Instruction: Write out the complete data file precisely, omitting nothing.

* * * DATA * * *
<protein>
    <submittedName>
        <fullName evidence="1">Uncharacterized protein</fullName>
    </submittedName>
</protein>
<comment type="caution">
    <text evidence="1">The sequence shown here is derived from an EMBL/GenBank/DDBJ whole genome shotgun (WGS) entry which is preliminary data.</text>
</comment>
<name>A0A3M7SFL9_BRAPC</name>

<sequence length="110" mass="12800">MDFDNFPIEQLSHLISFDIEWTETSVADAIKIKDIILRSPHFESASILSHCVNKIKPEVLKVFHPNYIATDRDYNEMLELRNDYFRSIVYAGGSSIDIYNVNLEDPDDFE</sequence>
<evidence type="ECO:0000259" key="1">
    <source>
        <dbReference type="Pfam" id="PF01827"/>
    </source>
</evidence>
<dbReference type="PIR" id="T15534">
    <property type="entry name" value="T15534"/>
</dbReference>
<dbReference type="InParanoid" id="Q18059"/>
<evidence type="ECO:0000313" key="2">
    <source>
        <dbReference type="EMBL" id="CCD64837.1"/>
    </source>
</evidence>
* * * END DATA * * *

<protein>
    <submittedName>
        <fullName evidence="1">Uncharacterized protein</fullName>
    </submittedName>
</protein>
<comment type="caution">
    <text evidence="1">The sequence shown here is derived from an EMBL/GenBank/DDBJ whole genome shotgun (WGS) entry which is preliminary data.</text>
</comment>
<name>A0A3M7SFL9_BRAPC</name>

<sequence length="110" mass="12800">MDFDNFPIEQLSHLISFDIEWTETSVADAIKIKDIILRSPHFESASILSHCVNKIKPEVLKVFHPNYIATDRDYNEMLELRNDYFRSIVYAGGSSIDIYNVNLEDPDDFE</sequence>
<evidence type="ECO:0000259" key="1">
    <source>
        <dbReference type="Pfam" id="PF01827"/>
    </source>
</evidence>
<dbReference type="PIR" id="T15534">
    <property type="entry name" value="T15534"/>
</dbReference>
<dbReference type="InParanoid" id="Q18059"/>
<evidence type="ECO:0000313" key="2">
    <source>
        <dbReference type="EMBL" id="CCD64837.1"/>
    </source>
</evidence>